As we gear up for the new year, I think it’s appropriate to revisit the need for CEOs to have a coach. We’ll ultimately discuss seven reasons why every CEO needs a coach, starting with reason 1: “Because it’s Lonely at the Top.”

CEO Coach

Rarely is coaching about remediation. More often it’s about developing excellence to its fullest.

Coaching is About Unlocking and Unleashing a Leaders Full Potential

Bear in mind that a study by Stanford University and the Miles Group a couple of years ago identified a significant gap between CEO receptivity to coaching (which 95% of them expressed) and the proportion of CEOs who actually receive coaching (as less than one-third do). Unfortunately, there is still a stigma attached to coaching by high-level executives and company boards, because coaching is seen as a remedial step rather than a performance enhancing step. This perception is clearly erroneous, as Google’s former CEO Eric Schmidt explains in this video:

Schmidt himself didn’t think he needed a coach, until he was reminded by a Google board member that every top athlete, top stage performer, and many other people at the top of their “game” have their own coach. It’s not about remediation, but about going from excellent to outstanding. In 2014 we completed our bi-annual 2014 Trends in Talent Management and Executive Development research study. Published by Pearson, this global research study revealed a startling reality. In our survey of over 150 CEOs and HR vice presidents, we found that of the 35% of organizations that make use of executive coaching, fewer than half (48%) of them actually use executive coaching at the vice president level and above (not including C-level executives).

Executive Coaching

Many businesses say executive coaching is a smart strategy, yet few invest in it.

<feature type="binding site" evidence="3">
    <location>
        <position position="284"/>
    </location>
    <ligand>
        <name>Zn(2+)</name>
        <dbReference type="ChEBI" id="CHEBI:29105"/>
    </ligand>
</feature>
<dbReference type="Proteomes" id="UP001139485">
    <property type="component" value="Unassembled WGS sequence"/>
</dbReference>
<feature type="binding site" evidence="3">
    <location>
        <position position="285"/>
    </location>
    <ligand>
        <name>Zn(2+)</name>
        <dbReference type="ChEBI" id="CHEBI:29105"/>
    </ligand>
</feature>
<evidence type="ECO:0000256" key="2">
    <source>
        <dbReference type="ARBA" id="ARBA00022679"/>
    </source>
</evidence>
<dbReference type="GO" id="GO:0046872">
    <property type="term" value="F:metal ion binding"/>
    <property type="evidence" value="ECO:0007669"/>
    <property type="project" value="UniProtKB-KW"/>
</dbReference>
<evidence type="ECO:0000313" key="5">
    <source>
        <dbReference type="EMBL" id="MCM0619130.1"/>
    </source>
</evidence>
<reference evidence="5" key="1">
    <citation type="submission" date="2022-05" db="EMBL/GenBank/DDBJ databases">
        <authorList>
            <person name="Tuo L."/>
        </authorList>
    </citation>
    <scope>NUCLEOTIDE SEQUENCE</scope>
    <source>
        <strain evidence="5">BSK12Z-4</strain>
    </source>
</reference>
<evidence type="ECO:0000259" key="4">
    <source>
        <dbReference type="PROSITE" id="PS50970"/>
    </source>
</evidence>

Our study, like the Stanford University / Miles Group study, found that only 30% of CEOs received outside coaching. And this, of course, means that more than two-thirds of CEOs do not receive outside coaching at all. Surprisingly, over half (52%) of the organizations we surveyed did not consider executive coaching as an important developmental strategy for their high-level executives.

Why It’s Lonely at the Top

When CEOs do partake of an executive coach’s services, they often bring a primary complaint that it’s lonely at the top. I have heard this from many of the CEO’s I have worked with. And it’s not something they would get much sympathy for from most people. Working with an executive coach, however, allows CEOs to have a professional relationship in which they can, in confidence, explore both their inner- and outer-core strengths and vulnerabilities. Most CEO’s have never had the opportunity, time or inclination to explore their inner-self yet, when they do, they most often will admit that while they see themselves as successful, that if they had done this work earlier in their life and career they would have even built a stronger legacy and brought even greater abundance to their families and their businesses. As a coach, it doesn’t matter how many times you here this. It is still numbing!

Having a coach also allows CEOs to maintain their focus on their worthiest leadership goals and strategies, while developing their altruistic and other-oriented sides. Building stronger relationships with constituent groups is another beneficial side effect of executive coaching. Whether you’re a CEO or not, many of the barriers that stand between us and our goals are self-imposed and unseen. A coach is trained to recognize these boundaries, where they come from, and how to overcome or remove them. The result is an executive who is the best leader possible. I would love for you to read my blog, which covers the most important studies and trends in executive coaching, leadership development, and corporate culture services.

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